> Directory> Gambling> Casino> Games on Casino> Online Blackjack Games> Woolworth Online Blackjack Games
Woolworth Online Blackjack Games

A Woolworth Online Blackjack Games deck consists of only fives and tens; in particular let a single deck contain 20 fives and 32 tens. The player's optimal strategy for the full deck (basic strategy) is to double down with hard ten (two fives) against a five and stand with fifteen regardless of the dealer's card. The expectation relative to this strategy is -.63%.

There are only two denominations and thus only two effects of removal i are interested in, and they are easily calculated. Basic strategy applied to a 51 card deck with 19 fives yields an expectation of -.O1%, while a 51 card deck with 31 tens has an expectation of -1.02%. Hence the effects of removal are +.62% and -.39% for fives and tens respectively.

The attractions of this simple game as an analogue for ordinary Online Blackjack Games are immediately evident: (a) there are at most 21 distinguishably different n card subsets of a single deck and these can be completely probabilized in a trice; (b) best linear estimation is immediately inferred from either the density of fives or tens left in the deck; and (c) the variance of the distribution of best linear estimates is comparable in magnitude to that of ordinary Online Blackjack Games, as is reflected by the similar removal effects.
There are two important quantities to record in an exhaustive analysis of all possible subsets of a Woolworth Online Blackjack Games deck.

The first is, of course, the correlation betien the best linear estimates of expectation and the actual expectations themselves. This provides a commonly understood measurement of linear behavior and also indicates the ratio of the standard deviations of the distributions of the estimates and the actual expectations.[ A]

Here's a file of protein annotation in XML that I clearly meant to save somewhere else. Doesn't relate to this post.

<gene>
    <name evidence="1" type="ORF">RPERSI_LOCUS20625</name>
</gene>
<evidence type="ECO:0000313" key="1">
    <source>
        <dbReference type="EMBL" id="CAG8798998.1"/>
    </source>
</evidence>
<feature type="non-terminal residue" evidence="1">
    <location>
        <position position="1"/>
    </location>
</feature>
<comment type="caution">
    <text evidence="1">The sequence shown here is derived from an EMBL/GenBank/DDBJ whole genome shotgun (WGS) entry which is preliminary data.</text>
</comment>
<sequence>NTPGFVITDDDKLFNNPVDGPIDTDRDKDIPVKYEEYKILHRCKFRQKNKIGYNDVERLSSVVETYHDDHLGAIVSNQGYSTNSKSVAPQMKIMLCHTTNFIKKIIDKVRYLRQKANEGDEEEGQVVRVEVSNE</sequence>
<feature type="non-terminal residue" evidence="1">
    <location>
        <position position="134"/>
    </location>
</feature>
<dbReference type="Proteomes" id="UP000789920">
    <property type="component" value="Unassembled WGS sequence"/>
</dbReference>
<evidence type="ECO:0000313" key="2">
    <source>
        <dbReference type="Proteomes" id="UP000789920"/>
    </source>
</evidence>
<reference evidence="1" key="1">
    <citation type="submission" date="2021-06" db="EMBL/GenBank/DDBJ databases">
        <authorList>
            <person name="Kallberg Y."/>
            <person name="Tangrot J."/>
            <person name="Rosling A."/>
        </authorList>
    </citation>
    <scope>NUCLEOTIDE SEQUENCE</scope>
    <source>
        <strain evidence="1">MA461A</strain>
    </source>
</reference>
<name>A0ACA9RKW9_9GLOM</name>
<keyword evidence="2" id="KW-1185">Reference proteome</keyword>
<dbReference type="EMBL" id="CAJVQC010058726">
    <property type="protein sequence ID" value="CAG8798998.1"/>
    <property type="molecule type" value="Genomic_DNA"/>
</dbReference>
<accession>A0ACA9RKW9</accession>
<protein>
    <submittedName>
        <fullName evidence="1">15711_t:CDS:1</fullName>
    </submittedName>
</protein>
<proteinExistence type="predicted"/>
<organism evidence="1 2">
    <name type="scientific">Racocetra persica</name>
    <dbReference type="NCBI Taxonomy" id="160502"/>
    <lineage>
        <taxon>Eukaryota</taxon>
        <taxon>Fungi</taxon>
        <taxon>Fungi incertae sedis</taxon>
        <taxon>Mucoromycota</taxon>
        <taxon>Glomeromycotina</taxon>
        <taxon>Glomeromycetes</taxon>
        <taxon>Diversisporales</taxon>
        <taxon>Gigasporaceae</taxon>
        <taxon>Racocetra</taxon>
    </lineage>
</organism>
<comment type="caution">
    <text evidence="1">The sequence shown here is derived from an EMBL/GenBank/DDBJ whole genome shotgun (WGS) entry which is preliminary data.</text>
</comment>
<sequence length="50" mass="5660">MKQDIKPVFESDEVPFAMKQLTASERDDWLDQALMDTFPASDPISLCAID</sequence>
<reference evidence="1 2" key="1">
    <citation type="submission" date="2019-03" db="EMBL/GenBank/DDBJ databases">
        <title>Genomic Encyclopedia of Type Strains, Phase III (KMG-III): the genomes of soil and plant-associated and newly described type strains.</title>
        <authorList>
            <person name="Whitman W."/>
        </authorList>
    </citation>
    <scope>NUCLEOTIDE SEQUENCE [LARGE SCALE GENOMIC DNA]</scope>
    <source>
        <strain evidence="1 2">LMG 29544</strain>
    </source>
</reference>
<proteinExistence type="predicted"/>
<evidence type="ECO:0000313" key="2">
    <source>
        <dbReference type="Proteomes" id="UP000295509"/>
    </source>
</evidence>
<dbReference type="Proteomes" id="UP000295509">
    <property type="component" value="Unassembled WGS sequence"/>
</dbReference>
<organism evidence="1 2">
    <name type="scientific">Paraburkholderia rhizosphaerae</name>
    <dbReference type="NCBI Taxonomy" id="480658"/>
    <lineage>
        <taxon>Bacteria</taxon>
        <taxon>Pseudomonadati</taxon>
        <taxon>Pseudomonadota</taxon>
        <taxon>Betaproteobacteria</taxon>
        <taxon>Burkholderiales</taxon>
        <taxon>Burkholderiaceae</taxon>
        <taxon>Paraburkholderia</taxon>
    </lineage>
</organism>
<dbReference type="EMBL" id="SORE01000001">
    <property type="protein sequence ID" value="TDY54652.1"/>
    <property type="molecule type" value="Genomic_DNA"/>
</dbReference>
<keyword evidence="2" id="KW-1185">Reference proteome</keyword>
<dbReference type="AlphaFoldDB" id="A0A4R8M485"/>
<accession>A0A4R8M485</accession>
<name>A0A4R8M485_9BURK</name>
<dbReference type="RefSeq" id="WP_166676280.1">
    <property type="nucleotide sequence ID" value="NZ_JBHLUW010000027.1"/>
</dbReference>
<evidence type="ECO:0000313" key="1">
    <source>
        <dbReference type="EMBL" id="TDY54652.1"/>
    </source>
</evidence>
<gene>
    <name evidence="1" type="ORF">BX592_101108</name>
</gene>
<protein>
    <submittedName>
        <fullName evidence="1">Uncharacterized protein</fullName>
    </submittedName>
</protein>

[ 1 ][ 2 ][ 3 ][ 4 ]

The Price is Right isn't merely a long-running TV show

It's also a key element to winning poker: finding situations where your pot odds and/or implied odds are right. A ~ loose-passive player who holds a great hand but who doesn't raise because "he wants to keep everyone in" will often find that in accomplishing his mission, he has kept someone in who winds up beating him. Sometimes it's right to slow play a big hand, but the loose-passive player does it far too often.

They can also have winning sessions because if they get hit with the deck, not only will they be in there to catch the lucky draw-out, but their apparently weak (no raising) style may encourage other players to bet or raise, figuring they can either bluff the loose-passive player out (this line of thinking proves they haven't been paying attention: You don't try to bluff a loose player) or that he must be in with something weak.

When you break loose-passive down to its essential elements, it amounts to playing far too many weak hands (loose play) without ever winning a hand by pushing someone out (passive play).